Syphilis Up in Black, Hispanic Men Having Sex With Men

Primary, secondary syphilis rates have increased more among black, Hispanic, and young men

TUESDAY, Aug. 2 (HealthDay News) -- The rates of primary and secondary syphilis in 27 U.S. states have increased more among black and Hispanic men who have sex with men (MSM) (compared to white MSM), and also among young MSM, according to a study published in the Aug. 2 issue of the Annals of Internal Medicine.

John R. Su, M.D., Ph.D., M.P.H., from the Division of Sexually Transmitted Disease Prevention at the U.S. Centers for Disease Control and Prevention in Atlanta, and colleagues investigated trends in primary and secondary syphilis among MSM of different races or ethnicities from 27 U.S. states. Data reporting gender of the sex partners for 70 percent or more of male cases of primary and secondary syphilis between 2005 and 2008 were reviewed from the National Electronic Telecommunications System for Surveillance. Cases of primary and secondary syphilis per 100,000 males (rates) of matching race or ethnicity from the National Center for Health Statistics were assessed to compare age, racial, and ethnic differences.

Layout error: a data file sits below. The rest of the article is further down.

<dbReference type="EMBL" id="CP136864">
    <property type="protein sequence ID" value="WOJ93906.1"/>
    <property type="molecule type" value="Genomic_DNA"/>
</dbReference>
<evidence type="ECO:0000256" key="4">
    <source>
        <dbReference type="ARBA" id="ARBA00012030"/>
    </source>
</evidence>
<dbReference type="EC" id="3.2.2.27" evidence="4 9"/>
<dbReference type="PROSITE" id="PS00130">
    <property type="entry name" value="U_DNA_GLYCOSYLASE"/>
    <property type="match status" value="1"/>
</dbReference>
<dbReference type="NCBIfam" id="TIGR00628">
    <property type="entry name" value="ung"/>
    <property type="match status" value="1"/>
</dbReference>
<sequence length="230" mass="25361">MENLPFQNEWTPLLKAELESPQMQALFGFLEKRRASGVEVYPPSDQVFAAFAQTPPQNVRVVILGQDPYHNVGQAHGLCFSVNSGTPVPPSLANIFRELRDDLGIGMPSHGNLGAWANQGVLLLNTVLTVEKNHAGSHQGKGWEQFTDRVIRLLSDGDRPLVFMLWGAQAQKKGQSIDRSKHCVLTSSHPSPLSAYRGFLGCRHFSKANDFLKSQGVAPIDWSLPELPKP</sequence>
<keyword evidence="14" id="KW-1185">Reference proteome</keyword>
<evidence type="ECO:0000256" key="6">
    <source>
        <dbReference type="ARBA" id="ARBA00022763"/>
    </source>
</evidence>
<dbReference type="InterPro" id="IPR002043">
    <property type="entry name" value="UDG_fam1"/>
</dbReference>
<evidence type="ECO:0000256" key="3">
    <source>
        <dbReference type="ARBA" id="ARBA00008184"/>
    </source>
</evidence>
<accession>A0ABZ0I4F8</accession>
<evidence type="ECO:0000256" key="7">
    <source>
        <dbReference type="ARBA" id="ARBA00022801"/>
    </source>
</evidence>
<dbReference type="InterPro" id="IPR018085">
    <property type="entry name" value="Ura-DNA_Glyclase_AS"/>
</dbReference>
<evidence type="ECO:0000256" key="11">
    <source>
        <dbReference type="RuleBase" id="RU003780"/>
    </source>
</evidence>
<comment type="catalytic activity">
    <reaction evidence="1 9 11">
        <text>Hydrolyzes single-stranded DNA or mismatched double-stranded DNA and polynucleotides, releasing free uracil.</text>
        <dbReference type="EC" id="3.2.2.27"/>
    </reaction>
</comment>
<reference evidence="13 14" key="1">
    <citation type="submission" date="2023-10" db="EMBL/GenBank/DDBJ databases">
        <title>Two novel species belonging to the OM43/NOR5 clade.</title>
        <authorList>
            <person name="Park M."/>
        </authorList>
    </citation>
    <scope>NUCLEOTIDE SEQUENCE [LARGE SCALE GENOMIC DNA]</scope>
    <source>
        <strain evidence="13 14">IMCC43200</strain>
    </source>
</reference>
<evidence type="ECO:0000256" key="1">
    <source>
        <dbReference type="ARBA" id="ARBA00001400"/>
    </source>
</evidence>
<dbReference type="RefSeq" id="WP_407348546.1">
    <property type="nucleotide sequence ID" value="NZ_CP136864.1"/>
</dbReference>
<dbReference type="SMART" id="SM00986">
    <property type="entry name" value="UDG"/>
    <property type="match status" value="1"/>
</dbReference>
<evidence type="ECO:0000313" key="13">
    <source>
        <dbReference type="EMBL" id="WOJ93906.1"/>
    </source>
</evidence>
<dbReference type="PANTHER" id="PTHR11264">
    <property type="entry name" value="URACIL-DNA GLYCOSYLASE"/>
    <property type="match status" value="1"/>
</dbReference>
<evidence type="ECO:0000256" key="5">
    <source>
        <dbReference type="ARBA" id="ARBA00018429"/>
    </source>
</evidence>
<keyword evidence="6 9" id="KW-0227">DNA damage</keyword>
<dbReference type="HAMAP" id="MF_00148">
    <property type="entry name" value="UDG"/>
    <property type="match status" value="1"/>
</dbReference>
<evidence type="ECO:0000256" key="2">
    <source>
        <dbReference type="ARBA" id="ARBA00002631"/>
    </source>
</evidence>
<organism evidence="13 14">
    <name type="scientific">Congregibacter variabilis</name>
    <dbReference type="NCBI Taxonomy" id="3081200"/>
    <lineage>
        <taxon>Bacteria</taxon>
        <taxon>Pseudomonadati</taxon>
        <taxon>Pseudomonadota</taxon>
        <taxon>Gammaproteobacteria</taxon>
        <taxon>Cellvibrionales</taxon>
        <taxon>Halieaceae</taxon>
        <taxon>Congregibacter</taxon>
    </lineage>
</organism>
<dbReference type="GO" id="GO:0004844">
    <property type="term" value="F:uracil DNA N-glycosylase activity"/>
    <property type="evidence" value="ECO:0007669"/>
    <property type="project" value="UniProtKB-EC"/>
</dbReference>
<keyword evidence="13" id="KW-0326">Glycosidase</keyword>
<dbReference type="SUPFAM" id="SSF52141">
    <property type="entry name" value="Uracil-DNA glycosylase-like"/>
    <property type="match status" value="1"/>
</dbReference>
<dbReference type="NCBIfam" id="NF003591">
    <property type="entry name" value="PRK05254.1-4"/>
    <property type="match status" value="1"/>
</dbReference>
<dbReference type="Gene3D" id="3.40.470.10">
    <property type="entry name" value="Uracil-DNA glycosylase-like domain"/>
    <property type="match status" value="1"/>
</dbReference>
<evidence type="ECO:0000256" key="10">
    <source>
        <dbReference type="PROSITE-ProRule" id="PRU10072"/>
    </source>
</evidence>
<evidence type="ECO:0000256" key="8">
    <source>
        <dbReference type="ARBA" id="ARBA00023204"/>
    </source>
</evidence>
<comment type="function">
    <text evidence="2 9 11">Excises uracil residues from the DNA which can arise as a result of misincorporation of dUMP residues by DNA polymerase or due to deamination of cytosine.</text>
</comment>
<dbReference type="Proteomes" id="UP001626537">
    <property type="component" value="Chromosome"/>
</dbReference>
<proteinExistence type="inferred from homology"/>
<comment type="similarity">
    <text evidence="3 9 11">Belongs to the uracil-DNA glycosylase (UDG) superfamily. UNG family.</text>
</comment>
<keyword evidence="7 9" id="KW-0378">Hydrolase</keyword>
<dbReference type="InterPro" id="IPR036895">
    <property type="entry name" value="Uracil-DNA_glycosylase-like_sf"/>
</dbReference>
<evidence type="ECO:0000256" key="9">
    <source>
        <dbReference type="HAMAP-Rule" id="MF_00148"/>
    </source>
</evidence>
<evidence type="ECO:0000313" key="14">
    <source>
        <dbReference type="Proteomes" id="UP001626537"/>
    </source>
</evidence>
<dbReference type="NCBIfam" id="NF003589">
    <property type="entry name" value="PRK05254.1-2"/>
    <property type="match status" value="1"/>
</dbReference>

The investigators found significantly different trends in rates of primary and secondary syphilis. Compared to white MSM, the increase in absolute rates was 8.0 and 2.4 times more for blacks and Hispanics, respectively. Rates based on regions increased by 30 percent in the Midwest, 48 percent in the South, 73 percent in the Northeast, and 77 percent in the West. The group aged between 10 and 29 years was found to have the largest absolute increase in rates.

"Rates of primary and secondary syphilis disproportionately increased among black and Hispanic MSM (compared with white MSM) and among young MSM," the authors write.

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